Starting within range of vision to rocks of the Moine Supergroup of the Northern Highland Terrane the West Highland Way leads through rocks of the Dalradian Supergroup of the Grampian Highland Terrane to rocks of the Old Red Sandstone and younger in the Midland Valley. Between the formation of oldest (Moine) and the youngest (Carboniferous) rocks more than 500 million years passed!
The rocks of the Dalradian Supergroup consist mainly of sediments that were deposited in shallow to deep marine environments. The sediments were deeply buried and deformed during the Caledonian orogeny and are now metasediments (metamorphic sediments). The correlation and dating of metasedimentary rocks is, in my eyes, one of the most challenging and complex fields of study for a geologist. No wonder I keep to normal sediments! Below you can see an example of a deformed metasediment of the Southern Highland Group. Note the beautiful colour changes on a small-scale. Similar exposures are frequent on the north-eastern shore of Loch Lomond north of Inversnaid where the slope is quite steep.
Additional to metasediments extrusive and intrusive igneous rocks can be found north of the Highland Boundary fault. Intrusive igneous rocks form within the earth’s crust and can only be found at the surface if the overlaying rocks have been eroded. Extrusive igneous rocks are also known as volcanic rocks and form at the surface of the earth. The first igneous rocks that one can see when walking the West Highland Way belong to the volcanic complex of Ben Nevis, the highest mountain of the British Islands! While there are both intrusive and extrusive rocks, only the former are identifiable from the Way. More exiting is, further south on the WHW, the volcanic complex of Glen Coe! This volcano is a very good example of a caldera formation similar to more recent examples of Yellowstone or Pinatubo. A caldera forms during the late phase of a large volcanic eruption when the land surface collapses into the now empty magma chamber. Not all volcanic eruptions lead a caldera formation. The Glen Coe volcano has had a complicated eruption history over probably more than 500.000 (the whole complex formed about 420 Ma ago) and has been studied by geologist for over 100 years (an Example) and is considered to be one of the best examples for cauldron subsidence. But Glen Coe does not offer only very intriguing geologic features but also a wonderful scenery (see below) and is popular with climbers and hill-walkers alike.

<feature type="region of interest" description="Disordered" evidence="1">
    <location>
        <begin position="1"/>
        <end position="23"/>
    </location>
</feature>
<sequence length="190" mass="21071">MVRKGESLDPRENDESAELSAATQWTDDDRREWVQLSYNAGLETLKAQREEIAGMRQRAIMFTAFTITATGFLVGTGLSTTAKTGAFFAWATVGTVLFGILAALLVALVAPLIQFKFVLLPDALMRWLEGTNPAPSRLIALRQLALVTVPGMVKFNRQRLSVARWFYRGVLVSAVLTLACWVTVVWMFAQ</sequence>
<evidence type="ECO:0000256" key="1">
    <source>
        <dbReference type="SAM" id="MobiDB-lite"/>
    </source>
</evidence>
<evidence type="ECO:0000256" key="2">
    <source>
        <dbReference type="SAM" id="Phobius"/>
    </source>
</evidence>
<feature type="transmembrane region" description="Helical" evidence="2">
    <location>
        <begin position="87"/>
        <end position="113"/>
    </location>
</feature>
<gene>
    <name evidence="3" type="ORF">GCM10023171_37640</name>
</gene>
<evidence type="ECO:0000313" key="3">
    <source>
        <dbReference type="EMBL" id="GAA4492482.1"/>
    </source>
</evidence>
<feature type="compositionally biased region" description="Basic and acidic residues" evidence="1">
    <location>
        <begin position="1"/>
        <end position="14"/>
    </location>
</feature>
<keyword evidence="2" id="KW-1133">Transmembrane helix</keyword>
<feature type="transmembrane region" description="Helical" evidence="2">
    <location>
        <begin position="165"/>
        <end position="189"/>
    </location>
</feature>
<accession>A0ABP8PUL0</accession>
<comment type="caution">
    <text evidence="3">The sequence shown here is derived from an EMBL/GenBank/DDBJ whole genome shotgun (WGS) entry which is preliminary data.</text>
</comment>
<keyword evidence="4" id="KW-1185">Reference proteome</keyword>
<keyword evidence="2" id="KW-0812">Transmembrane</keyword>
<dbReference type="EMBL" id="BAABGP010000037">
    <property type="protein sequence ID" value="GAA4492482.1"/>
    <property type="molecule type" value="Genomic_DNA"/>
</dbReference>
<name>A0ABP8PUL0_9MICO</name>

Towards the end of the journey along the West Highland Way (or at the beginning) one leave the Grampian Highlands and enters the Midland Valley. The Highland Boundary Fault separates both terranes and the Old Red Sandstones to the south of the fault are now vertically inclined. This can be observed in a digital elevation model as the conglomerates are more resistant to erosion than the finer grained rocks (the yellow Arbuthnott-Garvock Group in the picture below).
The map also shows that the Highland Boundary Fault crosses Loch Lomond. Several islands have formed where the Old Red Sandstone has resisted erosion. These can be seen from Conic Hill, the last (or first) hill the West Highland Way passes on its way to the South near Balmaha (the islands in the centre of the picture!).
And, how else should I end this post, here, finally (you have been waiting for this haven’t you?!), a picture of the conglomerates. Note that there are fine-grained layers between the clast-supported. I would have liked to put more pictures into this post, but sadly this is the only one that has a proper scale in it (the length of the photo case is 14 cm ;-)). I hope you enjoyed it nonetheless!